It’s one of the more complicated elements of the game for an officiating crew, and one we never think about. With motion and multiple-receiver sets and backs flanked out and tight ends split wide, how do the seven men figure out who’s watching which players? Say the offense comes out with three receivers to the right and one to the left. In this case, the side judge takes the widest receiver, the head linesman the middle man and Paganelli, the back judge, takes the receiver closest to the formation. The field judge takes the lone receiver on the left.
Now, say one of the three from the right goes in motion. Once he crosses the center of the formation and relocates to the left, Paganelli would switch to the closest receiver to the formation on the referee’s side—usually the offensive right side.
Now, say the three receivers stay in a bunch to the right, either stacked or too close to figure left, right and middle in the second or two before the snap. “Then,” says Paganelli, “we let them declare as they run upfield. It’s a feel play then. The side judge will take the receiver who goes to the outside, or becomes the widest of the three. The head linesman takes the short receiver or the receiver to the flat. The back judge takes the receiver who heads upfield or becomes the third receiver if they declare their routes quick. But most of the time the back judge will take the receiver coming straight upfield.”
Now, say it’s an all-go out of a bunch formation, with all three men sprinting upfield together. Again, it has to be a feel thing: Just think, side judge on the outside receiver, head linesman the next one in, and the back judge the third one.
“That’s one of the reasons why it’s important to have crew chemistry,” says Paganelli. “There are so many things that happen suddenly, and you need to know how your partners are going to see things, so you know what your assignment is going to be.”
When Paganelli goes home from school every day, he enters a far different, far more difficult world. In 2011, his wife, Christine, died at age 40 of melanoma. The disease dragged on for a couple years, and it was torturous for Dino and her, mostly because of their three children. Now Brady is 14, Jake 13 and Katelyn 6. It’s like you’d think: Every day’s a struggle, even in the day-to-day normalcy of the family routine two-and-a-half years later. Jake wants a cell phone. Katelyn needs Dad home when she steps off the school bus just before 4. Life with three kids. On this day, Paganelli’s mother, Mary, is here to take Jake to basketball practice and to oversee Katelyn’s play date.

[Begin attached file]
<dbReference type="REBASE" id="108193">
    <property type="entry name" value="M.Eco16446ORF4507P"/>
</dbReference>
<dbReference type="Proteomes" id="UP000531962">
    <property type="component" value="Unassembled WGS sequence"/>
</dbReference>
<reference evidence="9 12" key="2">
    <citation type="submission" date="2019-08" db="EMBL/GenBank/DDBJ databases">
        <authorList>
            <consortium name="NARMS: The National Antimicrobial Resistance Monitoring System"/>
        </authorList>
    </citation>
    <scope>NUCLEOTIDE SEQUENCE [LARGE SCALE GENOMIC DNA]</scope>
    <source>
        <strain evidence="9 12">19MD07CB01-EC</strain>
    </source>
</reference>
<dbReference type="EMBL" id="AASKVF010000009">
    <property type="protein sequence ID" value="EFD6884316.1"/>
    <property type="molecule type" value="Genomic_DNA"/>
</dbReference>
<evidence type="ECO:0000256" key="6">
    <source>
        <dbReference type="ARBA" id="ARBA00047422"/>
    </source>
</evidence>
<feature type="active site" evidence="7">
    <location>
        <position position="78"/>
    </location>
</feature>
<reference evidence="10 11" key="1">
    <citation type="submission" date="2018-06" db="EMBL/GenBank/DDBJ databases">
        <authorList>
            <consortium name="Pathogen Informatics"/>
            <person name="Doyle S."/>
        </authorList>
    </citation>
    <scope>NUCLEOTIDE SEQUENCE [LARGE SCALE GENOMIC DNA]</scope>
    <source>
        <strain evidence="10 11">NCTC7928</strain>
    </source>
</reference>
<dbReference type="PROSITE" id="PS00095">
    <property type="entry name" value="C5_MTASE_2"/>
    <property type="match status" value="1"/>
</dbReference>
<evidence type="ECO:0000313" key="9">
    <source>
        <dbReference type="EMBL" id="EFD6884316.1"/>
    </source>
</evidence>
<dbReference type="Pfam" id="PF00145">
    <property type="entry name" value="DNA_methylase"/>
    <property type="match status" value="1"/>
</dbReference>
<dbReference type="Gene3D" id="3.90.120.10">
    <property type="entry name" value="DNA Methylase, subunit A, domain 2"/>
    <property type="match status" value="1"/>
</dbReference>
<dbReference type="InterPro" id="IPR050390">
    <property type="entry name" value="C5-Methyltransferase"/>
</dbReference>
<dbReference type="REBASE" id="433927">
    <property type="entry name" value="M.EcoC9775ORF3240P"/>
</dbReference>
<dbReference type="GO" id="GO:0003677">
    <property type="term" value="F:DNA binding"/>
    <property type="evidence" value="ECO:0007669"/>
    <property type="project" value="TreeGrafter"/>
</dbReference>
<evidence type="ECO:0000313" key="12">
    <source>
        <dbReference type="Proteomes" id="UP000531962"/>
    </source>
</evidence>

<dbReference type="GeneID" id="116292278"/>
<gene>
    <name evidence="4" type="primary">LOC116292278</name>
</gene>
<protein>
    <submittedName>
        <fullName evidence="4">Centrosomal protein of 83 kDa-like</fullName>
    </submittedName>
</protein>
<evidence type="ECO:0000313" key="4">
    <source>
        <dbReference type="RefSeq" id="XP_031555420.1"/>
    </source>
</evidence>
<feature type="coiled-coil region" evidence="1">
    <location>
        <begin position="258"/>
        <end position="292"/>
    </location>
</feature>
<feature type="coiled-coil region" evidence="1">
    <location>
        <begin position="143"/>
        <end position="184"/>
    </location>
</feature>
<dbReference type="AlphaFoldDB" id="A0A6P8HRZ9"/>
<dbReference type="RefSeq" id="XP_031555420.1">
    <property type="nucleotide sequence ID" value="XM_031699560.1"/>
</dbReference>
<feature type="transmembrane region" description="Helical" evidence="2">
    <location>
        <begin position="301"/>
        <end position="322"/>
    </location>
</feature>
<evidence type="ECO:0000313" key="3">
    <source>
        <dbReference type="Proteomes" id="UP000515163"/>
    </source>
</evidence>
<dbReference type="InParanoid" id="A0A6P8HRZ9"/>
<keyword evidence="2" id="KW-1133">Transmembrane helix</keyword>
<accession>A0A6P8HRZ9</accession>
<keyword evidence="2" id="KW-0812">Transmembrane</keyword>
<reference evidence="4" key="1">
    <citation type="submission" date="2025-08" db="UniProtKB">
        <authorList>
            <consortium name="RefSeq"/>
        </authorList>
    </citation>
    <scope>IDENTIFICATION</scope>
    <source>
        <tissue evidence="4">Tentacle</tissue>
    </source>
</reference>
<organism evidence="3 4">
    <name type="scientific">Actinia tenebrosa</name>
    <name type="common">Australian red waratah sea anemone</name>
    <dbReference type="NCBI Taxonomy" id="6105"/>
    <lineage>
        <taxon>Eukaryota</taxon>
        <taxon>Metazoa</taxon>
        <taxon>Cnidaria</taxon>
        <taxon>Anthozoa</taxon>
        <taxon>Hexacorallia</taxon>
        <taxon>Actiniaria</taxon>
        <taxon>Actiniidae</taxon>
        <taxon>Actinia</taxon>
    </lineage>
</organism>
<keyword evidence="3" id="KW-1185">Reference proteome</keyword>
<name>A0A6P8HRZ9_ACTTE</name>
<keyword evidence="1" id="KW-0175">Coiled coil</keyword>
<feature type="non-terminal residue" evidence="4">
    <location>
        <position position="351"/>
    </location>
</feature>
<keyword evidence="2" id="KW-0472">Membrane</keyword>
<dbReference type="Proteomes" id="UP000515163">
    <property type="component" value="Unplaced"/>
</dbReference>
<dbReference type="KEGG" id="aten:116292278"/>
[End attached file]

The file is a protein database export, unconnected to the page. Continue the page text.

Paganelli has NFL homework to do at the dining room table, his NFL-issued Surface tablet set up to review some plays from Sunday and look ahead to Game 150. Before he does, I ask him about life as a single dad raising three kids.
“I’m lucky to have all the help and support I have from two families,” he says. “Without that I’d be lost. But if there came a time that I had to step away because of my family, I wouldn’t think twice about it.” The pressure on the field, he says, doesn’t compare to the pressure of raising three kids as a single parent. As he says: “Officiating isn’t pressure. Pressure is getting home at midnight Sunday from a game and making sure there’s milk in the refrigerator for breakfast for the kids, and making sure their clothes are washed and ready for the week.’’
Doorbell rings. Paganelli looks around. No one answers it. He goes to the door, and there’s a little girl. “Is Katelyn home?” she says. Paganelli lets her in, and she and Katelyn have some fun in the den while he goes back to his tablet.
My question is about the hot-button issue of today: How do you officiate the bang-bang calls in the secondary, with the emphasis on player safety? How do you see the helmet-to-helmet hits at full speed? How do you divine what is a hit on a defenseless receiver, with players moving as fast as they do?
“I’ve got a good example for you, to show you how tough it is,” he says. For this, Paganelli hits his touch screen, and here’s the Week 4 Arizona-Tampa Bay game, with the Steratore crew working. Late in the second quarter, Bucs tight end Tim Wright catches a pass up the right seam from Mike Glennon, and Cardinals safety Yeremiah Bell comes and blasts Wright in the upper torso—and maybe the head. Wright’s head snaps back. A flag comes flying in, but not from Paganelli. There’s a crew conference. Paganelli says he thinks Bell hit Wright low enough; legally. Others think differently. Line judge Jeff Seeman threw the flag, and his argument in the conference wins. Pretty understandable. From where he stood, Seeman saw the violent collision, and Wright's head snapping back, at a high rate of speed. Steratore announces, “Personal foul, unnecessary roughness, hit on a defenseless receiver … ”